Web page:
Friday 16 March 2012

Five stripes and you're nicked: copyright and Dutch police cars

A distinguished member of the intellctual property community has contacted this weblog with a question relating to Dutch copyright law. She writes:
"This Dutch opinion was brought to my attention but, because it's in Dutch, I am not quite sure what it says. I'm told that the design of stripes on a police car was considered a valid copyright work, which means that it has ramifications that extend far beyond trade mark law, i.e., stopping anyone else from using the same stripes anywhere. Can you explain it to us?"
Can one or more of our Dutch readers be of assistance? 


Anonymous said...


It ain't perfect but you can get the gist

Ster said...

Same counts for the summary of IE-Forum, an editorial note: the defendent didn't hire a lawyer since they couldn't handle a lawyers fee:

Anonymous said...

Quick translation from Dutch IP-website “Copyright. Coattail-riding. Plaintiff, the State of the Netherlands, is (after transfer) the copyright owner of the house style of the police. Based on that copyright, it challenges the use of so-called police-striping on the vehicles of a private security company. The court allocates the claims of the State.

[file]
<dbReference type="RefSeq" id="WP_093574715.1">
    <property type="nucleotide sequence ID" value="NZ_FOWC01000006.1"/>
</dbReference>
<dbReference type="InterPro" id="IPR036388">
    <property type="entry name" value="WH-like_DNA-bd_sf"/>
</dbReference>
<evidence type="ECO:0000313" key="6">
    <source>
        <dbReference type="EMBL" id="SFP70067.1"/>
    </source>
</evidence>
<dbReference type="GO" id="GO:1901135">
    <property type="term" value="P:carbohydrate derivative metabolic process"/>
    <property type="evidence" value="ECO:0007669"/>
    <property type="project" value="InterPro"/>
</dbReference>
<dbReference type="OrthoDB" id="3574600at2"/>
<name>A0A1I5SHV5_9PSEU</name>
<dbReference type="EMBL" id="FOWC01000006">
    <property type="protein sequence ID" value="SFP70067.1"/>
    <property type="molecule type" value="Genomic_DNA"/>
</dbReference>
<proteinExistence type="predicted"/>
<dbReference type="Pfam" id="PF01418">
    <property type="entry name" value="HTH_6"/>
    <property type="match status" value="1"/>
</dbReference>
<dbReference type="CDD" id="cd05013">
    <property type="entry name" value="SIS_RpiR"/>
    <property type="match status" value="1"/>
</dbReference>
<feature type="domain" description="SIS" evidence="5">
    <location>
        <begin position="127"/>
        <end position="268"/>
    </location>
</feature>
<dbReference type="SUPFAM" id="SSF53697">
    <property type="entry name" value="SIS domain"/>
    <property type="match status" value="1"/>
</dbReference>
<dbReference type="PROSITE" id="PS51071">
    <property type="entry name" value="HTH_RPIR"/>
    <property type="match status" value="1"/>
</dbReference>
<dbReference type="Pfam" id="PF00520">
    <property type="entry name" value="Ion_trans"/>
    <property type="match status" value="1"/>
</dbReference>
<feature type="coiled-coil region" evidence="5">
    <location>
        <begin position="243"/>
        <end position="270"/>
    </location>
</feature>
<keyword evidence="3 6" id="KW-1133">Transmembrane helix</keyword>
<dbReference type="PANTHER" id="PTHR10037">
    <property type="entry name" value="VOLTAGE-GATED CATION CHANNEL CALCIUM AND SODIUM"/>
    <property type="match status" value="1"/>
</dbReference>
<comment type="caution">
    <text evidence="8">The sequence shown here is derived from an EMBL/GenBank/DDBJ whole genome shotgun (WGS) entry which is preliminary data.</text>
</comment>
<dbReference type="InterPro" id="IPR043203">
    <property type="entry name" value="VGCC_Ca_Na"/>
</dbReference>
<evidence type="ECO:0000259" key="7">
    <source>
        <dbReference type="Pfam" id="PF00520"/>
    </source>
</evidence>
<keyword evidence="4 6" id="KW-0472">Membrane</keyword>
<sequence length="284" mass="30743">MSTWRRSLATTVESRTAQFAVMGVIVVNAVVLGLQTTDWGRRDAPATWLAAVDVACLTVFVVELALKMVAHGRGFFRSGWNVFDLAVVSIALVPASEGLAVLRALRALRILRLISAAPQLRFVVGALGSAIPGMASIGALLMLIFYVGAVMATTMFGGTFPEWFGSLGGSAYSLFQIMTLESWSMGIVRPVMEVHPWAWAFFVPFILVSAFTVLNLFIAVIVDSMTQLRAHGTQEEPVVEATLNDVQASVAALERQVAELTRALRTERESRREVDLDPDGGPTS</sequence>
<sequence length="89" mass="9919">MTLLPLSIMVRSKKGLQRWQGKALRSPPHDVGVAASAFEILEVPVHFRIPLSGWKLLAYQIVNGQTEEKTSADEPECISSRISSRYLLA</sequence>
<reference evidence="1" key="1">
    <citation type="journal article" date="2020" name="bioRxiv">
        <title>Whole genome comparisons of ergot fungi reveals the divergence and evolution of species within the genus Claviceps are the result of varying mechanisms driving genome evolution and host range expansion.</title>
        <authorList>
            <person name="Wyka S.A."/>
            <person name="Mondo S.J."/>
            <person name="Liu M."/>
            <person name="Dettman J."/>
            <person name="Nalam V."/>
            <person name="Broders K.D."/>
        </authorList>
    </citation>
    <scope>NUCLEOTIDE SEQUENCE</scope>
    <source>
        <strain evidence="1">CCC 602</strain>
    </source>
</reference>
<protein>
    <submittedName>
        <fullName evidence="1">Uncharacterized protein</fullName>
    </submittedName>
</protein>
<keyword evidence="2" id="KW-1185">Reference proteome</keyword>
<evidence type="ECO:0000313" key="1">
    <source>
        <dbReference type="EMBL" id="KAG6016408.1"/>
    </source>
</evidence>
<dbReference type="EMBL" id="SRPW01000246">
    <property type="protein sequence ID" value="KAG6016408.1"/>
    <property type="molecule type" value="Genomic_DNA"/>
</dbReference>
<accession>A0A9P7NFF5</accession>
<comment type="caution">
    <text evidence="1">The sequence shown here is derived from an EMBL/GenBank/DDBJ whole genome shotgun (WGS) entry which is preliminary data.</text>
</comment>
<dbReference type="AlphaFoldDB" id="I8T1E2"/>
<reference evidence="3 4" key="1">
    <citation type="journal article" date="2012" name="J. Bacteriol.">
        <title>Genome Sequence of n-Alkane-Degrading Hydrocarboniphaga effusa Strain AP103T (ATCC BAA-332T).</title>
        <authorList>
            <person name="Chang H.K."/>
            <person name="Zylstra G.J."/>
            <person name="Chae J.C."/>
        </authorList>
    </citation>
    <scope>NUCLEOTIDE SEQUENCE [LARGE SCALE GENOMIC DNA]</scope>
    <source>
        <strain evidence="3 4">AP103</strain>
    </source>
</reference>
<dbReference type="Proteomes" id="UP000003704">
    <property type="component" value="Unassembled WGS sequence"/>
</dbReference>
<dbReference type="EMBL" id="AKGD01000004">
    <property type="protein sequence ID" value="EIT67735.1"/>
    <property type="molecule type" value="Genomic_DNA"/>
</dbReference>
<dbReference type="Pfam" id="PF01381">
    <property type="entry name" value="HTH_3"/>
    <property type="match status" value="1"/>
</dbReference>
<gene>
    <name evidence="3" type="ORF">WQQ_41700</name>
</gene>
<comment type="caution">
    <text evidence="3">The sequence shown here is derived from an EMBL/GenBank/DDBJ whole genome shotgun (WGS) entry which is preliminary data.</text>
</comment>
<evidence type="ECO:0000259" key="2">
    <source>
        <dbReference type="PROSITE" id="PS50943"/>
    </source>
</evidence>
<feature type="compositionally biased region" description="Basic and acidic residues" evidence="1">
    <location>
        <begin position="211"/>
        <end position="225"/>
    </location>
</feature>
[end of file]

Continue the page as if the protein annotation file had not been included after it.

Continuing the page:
That the striping is copyright protected is not disputed. Although there are differences between the two stripings, the overall impression is the same and of judge concludes that there is a likelihood of confusion. “It cannot be expected that people are that familiar with the exact striping that the police vehicles carry, that they will notice the differences immediately." The desire to profit from the reliable reputation of the police is considered ‘understandable’ but cannot soften the infringing character of the stripings used by the defendant. (No random enforcement: 140 other cases about infringing stripings are said to be pending).